Project Title: Waveform tomography with massive datasets: The East Asia case study
Researcher: Dr Hui Dou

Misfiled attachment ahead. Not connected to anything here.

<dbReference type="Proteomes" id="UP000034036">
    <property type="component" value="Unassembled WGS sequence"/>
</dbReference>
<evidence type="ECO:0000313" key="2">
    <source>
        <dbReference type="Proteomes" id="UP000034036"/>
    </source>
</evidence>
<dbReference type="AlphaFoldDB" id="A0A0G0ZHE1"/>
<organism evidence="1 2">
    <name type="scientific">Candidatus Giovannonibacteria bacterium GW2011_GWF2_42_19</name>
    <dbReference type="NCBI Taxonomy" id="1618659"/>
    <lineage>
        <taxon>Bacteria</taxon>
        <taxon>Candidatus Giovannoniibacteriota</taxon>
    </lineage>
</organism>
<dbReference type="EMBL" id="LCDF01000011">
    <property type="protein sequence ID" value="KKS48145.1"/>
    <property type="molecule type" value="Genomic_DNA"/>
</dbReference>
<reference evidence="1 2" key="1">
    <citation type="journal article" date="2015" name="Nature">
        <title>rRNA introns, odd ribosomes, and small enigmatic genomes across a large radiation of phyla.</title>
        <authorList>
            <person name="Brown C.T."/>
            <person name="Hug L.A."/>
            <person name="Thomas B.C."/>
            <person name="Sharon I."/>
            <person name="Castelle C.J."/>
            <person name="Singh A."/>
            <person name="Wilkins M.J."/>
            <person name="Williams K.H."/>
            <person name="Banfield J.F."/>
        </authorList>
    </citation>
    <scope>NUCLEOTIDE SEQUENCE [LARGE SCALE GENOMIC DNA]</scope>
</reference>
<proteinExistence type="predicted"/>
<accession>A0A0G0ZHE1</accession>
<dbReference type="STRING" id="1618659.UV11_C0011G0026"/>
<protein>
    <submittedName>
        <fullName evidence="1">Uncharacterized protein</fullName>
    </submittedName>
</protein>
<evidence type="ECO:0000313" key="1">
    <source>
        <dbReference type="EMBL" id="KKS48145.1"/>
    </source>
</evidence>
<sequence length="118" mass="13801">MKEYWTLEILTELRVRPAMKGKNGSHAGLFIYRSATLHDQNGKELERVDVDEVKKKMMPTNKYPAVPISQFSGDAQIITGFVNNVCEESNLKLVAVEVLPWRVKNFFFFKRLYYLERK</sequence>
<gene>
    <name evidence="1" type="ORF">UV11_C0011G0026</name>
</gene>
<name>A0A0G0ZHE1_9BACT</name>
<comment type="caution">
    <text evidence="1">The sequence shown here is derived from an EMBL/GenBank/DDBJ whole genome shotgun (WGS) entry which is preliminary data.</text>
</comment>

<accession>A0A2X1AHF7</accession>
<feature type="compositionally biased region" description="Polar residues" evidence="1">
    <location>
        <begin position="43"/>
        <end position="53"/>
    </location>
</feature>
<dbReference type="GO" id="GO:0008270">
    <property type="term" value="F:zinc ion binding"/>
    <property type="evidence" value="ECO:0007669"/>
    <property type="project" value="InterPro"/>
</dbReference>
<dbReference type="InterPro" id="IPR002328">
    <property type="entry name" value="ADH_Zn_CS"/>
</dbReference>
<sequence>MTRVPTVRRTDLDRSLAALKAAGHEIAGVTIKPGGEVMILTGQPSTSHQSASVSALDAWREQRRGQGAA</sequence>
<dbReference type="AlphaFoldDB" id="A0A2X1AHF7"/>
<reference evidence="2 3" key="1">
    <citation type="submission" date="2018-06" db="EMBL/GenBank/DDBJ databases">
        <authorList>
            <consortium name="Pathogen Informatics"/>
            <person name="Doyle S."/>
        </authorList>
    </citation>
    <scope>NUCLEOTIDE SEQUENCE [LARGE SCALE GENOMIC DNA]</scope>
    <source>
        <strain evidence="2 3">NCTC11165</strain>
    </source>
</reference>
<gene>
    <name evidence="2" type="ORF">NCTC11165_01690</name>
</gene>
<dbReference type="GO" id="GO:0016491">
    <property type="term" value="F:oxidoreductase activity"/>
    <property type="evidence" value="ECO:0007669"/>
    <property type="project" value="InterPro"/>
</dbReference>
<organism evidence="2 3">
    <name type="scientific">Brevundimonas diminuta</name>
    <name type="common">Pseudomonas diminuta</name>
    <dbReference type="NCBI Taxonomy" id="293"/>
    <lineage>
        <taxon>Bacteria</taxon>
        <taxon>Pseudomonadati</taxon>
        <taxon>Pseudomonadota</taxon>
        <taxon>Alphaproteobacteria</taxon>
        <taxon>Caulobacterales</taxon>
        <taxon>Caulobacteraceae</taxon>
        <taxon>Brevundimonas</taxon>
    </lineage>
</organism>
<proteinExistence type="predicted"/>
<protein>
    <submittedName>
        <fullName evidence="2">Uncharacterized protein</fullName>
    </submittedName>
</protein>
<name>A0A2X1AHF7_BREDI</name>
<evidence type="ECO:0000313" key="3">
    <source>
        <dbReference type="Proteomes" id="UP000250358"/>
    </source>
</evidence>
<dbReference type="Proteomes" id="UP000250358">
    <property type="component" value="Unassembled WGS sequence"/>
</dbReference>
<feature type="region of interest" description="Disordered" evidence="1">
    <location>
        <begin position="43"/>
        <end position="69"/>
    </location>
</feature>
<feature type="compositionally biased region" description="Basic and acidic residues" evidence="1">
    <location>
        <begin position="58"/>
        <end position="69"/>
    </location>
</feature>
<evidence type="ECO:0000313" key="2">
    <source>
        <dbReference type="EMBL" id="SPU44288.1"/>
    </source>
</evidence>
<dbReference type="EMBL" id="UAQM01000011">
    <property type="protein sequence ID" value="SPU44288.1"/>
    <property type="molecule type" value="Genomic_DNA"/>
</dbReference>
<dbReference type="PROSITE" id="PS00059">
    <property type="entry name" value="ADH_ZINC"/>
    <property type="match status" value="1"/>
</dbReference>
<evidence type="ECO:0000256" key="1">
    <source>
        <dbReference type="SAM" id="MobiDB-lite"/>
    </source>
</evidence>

The knowledge of the structure of the lithosphere and its interactions with the underlying mantle is important for understanding the evolution of Ireland, its offshore, and the broader North Atlantic region. The structural and thermal evolution of major basins and the enigmatic intraplate volcanism in and around Ireland have been driven by the dynamics of the lithosphere-asthenosphere system. The massive seismic datasets available today make possible seismic tomography at an unprecedented level of detail, provided that methodology is developed to handle the very large volumes of broadband seismic data and to solve the very large inverse problems needed to achieve the fine, regional-scale resolution. Broadband seismic imaging has already revealed strong, previously unknown variations in the lithospheric thickness beneath Ireland and surroundings, some of them formed by the Caledonian Orogeny that created the Irish landmass and others relating to the distribution and mechanisms of the Paleogene intraplate volcanism in the region. As a comparative case study, East Asia offers important additional insights into the lithospheric dynamics of orogenies and mechanisms of intraplate volcanism. This research benefits from a unique, dense regional dataset assembled in China over the last decade and is now available for use in regional tomography. East Asia is a complex region with a variety of crustal types and tectonic styles. The active collision of India and Asia, multiple earlier orogenies, and the current subduction of the Pacific and Philippe Sea plates have produced strong seismic heterogeneities in the crust and mantle beneath East Asia, preserving the record of the deep lithospheric evolution of the region. The origin of the numerous intraplate volcanoes is debated, attributed to deep mantle plumes, asthenosphere flow, or deep melting caused by subducted slabs near 600 km depth. By combining new data from permanent networks in China with large global datasets in this case study, I aim to obtain a high-resolution, 3-D, S-wave model of the crust and upper mantle beneath East Asia. It will help us to understand the tectonic and geodynamic evolution in the region and should yield new insights into the deep mechanisms of orogeny and intraplate magmatism, a major element of the evolution of Ireland as well. From the methodological perspective, the study will also test the resolution limits of regional waveform tomography, using the extremely dense data sampling of the region.